#29
  30. buffalobill3

    buffalobill3 Rookie

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    The Volkl C10 is a arm friendly frame that's a little on the heavy side. It has a lot of flex and feel with a nice sw for its weight.
     
    #30
  31. rmccarty

    rmccarty New User

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    You guys are having such a great conversation, I'm reluctant to get back in to it. :D But, I want to say thank to you everyone who has contributed!!

    This seems to be a mostly men's tennis forum. I'm curious, have any women have answered? I'm getting alot of good advise. I wonder if these racquet recommendations are mostly for men?

    While racquets are unisex, men tend to want a little heavier racquet than women, I think. Rightly so, men are physically built to handle heavier racquets.

    I hope I answer all of the questions in your replies.

    Yes, I have been to an orthopedic surgeon who's sub-specialty is shoulders. My rotator cuff injury is a result of a head on collision (not our fault) last year. I have not required surgery at this time and sincerely hope I do not. I've been in physical therapy for a while. I'm almost finished w/ PT.

    I'm hitting with my 7 yo and my 10 yo only. They hit so lightly, I could almost return their hits with my hand. Eventually I would like to progress to playing with adults, again. I guess only time will tell.

    Thanks again for all of your help!
     
    #31
  32. catfish

    catfish Semi-Pro

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    I am a woman.
     
    #32
  33. Ronaldo

    Ronaldo G.O.A.T.

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    Wilson still has several racquet with extremely low flex numbers that also use the Triad technology. Those racquets are damped, easy on your arm, and really do not feel like an ugly stik.

    http://www.shakespeare-fishing.com/ladies.html
     
    #33
  34. rich s

    rich s Hall of Fame

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    I second that......

    I have 3. I don't have any problems with joints, tennis elbow, etc. and I had orthroscopic surgery on my Rt shoulder in 1996 to clean up a bunch of stuff from a fall I took playing softball......

    String it up with a soft mulit like Technifibre NRG2 or X-One Biphase and you will be set.

    The frame is not very demanding and you will not outgrow it anytime soon as your tennis game improves....

    I'm 44 with a wife, 8 and 6 yo kids that play tennis, house, etc.... just like you..... only difference is I'm 4.0.... it is a great raquet and it is currently at a great price.
     
    #34
  35. Ronaldo

    Ronaldo G.O.A.T.

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    Bumblebee radical OS was awesome for TE relief but that was years ago. Still own several.
     
    #35
  36. Captain Haddock

    Captain Haddock Rookie

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    It's hard to get a softer, more cushioned feel than with a Prince Ozone Tour or 03 Tour MP strung with Isospeed Control Classic at 50-55 pounds. Build up the grip with a spongy replacement grip (Resisoft, etc.) for even more joint protection.
     
    #36
  37. Matushko

    Matushko New User

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    Can you see the common demoninator here: Volkl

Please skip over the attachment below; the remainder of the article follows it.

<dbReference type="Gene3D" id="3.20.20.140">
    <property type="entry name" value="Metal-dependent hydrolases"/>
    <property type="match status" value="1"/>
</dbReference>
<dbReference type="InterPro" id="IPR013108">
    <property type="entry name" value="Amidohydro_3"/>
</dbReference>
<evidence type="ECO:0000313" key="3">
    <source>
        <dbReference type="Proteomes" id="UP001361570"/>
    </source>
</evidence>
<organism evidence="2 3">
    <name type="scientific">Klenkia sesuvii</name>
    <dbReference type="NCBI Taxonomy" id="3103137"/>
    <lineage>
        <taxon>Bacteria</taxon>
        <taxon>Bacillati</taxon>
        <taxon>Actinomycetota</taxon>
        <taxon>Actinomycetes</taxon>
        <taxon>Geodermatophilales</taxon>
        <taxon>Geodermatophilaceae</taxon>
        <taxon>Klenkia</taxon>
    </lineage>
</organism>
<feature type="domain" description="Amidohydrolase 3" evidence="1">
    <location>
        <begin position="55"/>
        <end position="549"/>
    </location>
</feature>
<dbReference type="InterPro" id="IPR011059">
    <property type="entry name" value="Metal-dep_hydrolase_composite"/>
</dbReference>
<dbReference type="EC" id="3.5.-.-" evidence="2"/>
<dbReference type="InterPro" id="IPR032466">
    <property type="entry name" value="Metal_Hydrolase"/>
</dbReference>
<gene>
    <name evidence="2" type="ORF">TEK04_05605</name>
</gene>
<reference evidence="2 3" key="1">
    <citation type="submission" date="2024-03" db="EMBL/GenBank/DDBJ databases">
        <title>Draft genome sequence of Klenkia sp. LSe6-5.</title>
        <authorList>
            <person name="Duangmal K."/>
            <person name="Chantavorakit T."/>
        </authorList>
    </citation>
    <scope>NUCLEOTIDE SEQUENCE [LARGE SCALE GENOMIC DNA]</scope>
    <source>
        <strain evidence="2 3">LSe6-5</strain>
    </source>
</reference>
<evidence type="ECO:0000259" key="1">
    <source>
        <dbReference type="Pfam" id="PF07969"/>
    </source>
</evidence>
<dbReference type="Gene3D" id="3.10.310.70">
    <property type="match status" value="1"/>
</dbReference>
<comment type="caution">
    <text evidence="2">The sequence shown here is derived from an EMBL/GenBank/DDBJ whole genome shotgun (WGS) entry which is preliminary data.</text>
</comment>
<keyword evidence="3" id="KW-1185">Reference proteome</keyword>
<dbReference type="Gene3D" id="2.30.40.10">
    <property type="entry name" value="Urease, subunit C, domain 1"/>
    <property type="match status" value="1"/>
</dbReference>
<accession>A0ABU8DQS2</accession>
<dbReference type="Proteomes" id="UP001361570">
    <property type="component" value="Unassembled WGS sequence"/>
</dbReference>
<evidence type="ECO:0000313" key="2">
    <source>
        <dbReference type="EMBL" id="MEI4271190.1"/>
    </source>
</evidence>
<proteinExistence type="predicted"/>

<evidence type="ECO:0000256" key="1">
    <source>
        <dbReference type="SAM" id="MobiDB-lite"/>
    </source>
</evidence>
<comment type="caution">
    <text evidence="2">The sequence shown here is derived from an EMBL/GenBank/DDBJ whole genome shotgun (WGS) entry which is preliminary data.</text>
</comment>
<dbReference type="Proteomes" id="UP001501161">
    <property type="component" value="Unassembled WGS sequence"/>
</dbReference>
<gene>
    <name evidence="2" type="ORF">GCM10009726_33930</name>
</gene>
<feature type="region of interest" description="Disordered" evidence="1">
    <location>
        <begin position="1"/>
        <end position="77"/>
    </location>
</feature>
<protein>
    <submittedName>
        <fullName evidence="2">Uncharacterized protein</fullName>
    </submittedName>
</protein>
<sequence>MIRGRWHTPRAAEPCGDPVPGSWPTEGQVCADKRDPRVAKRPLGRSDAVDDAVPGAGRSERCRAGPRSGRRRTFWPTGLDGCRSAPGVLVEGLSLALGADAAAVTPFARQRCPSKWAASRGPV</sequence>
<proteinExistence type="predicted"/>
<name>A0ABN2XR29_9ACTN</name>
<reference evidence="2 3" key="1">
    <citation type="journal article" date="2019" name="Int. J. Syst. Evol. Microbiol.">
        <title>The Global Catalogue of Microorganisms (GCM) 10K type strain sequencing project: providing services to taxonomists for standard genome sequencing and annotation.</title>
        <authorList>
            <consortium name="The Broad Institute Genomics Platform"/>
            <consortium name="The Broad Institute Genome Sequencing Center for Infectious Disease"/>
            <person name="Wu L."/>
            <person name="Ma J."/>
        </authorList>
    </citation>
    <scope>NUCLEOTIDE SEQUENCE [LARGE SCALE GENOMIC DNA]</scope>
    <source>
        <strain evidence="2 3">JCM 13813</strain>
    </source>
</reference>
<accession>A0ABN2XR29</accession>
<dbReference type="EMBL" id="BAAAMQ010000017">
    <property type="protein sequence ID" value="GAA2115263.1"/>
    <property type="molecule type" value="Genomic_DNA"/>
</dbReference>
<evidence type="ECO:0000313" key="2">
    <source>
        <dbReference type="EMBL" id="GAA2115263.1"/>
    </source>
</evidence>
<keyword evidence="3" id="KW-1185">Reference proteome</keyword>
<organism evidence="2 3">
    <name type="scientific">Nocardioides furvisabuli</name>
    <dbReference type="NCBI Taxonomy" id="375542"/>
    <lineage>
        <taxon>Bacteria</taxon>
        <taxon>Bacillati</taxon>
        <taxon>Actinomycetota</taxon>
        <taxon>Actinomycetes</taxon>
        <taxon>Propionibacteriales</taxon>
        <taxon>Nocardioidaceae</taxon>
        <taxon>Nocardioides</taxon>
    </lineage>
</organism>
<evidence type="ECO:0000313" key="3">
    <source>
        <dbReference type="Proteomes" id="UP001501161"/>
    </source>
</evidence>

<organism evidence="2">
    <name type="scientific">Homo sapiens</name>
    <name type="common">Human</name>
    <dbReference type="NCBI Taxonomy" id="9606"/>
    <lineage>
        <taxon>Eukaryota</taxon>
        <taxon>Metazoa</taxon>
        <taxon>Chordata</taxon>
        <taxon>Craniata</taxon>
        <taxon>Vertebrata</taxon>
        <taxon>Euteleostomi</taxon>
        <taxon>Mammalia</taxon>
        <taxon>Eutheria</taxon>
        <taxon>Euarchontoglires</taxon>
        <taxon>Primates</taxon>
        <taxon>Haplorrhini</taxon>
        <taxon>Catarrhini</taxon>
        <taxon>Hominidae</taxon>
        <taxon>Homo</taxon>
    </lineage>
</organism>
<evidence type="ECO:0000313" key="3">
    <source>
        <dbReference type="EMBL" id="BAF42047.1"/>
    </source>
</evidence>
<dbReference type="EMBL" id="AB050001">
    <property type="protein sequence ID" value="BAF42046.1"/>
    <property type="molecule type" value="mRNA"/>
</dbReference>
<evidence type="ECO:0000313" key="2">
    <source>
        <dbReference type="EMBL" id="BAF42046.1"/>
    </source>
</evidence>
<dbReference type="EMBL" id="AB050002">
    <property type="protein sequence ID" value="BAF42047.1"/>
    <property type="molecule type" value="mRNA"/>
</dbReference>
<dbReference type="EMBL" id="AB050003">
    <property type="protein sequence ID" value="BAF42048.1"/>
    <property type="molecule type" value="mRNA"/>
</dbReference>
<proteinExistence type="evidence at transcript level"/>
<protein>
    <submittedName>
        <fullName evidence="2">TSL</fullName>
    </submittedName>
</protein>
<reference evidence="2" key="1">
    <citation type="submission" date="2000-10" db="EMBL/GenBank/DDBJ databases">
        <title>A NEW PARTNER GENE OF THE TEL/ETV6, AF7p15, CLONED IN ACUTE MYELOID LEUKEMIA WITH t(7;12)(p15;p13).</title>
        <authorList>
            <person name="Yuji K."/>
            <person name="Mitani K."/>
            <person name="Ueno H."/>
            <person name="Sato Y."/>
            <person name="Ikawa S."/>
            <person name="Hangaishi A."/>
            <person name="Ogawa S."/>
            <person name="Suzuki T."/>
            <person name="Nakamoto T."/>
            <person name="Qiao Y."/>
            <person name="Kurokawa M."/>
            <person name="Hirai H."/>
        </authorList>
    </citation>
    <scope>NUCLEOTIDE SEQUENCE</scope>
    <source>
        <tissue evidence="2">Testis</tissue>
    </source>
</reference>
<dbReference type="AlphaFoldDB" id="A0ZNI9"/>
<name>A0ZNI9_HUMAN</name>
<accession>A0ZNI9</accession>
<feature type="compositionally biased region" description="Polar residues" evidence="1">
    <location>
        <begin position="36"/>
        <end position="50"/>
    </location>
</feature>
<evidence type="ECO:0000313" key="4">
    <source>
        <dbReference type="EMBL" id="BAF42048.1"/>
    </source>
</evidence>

I'm with the Volkl crowd, I've had 4 of them, DNX V1, DNX 8, Tour 10 v-Engine, V1 Classic and just ordered a new PB7, all great racquets and you won't go wrong with a V1, Classic, DNX or PowerBridge.

    I've read that many articles/posts & forums with older players suffering joint, wrist, elbow or shoulder pain switching to the V1 and suffering no pain at all!

    Enjoy.
     
    #37
  38. JackB1

    JackB1 G.O.A.T.

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    Becker London MP

    cured me of my TE
     
    #38
  39. Torres

    Torres Banned

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    Some the suggestions in this thread are nuts.

    For rotator cuff problems the last things you'd want is a heavy or stiff racquet, not least because the serve puts more strain on the rotator cuff than other tennis stroke.
     
    #39
  40. chrisl

    chrisl New User

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    Contra-intuitive experience

    I've had a very similar experience. Upon luxating my r/ shoulder twice, I was left with a partially damaged shoulder, weakened cuff etc, etc...

    So I moved from the NBlade to the K Blade Team (300g > 289 g etc...)

    Initially it seemed to work, and for a long time I've been a strong advocate of light racquets&high racquet speeds.
    However, I still had fairly continuous shoulder problems for approx 3 years.

    Then in Sept 2011 I played with the Youtek Speed MP 315g - I won't bore you with the details but at that moment that racquet didn't interest me at all, not in the least because I was convinced that it was way too heavy for me - and imagine my surrise when it felt really good.

    So since September I have moved to a set of Youtek Speed MP 315s w/ Blast@26/25 kg, and I have no more shoulder troubles whatsoever.

    Looking back I probably overloaded my shoulder in two ways:

    -a very fast backswing/preparation, to make sure that I could develop a good swing at all times
    -a very fast and long swing to obtain high racquet speed when hitting forehands

    I think the frantic backswing probably was worst.

    So don't believe me, but test the contra-intuitive solution, it might work for you as it did for me.
     
    #40
  41. Power Player

    Power Player Talk Tennis Guru

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    Op light is not bad..too light can be , as can too heavy.

    Id stay in the 11oz range..see what works for you there.
     
    #41
  42. mary fierce

    mary fierce Banned

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    Activating a thread in which a guy is about to buy a racquet a year and a half ago?? Seems a little pointless, no?
     
    #42
  43. rmccarty

    rmccarty New User

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    It's been a few years since I posted this. Sorry, my response is very late. I had shoulder surgery ... twice. OMG, the pain was more than I could ever express. Two surgical procedures on my shoulder have required much patience and PT and more patience and PT. Thank you to everyone who read my thread and a special thank you to everyone who commented. Now I have to get enough strength back in my shoulder to try the recommended rackets. The Volkl V1 Classic will be the first one I try. That's still several months away, though. I was feeling guilty for not saying how much I appreciate all of your replies. :)
     
    #43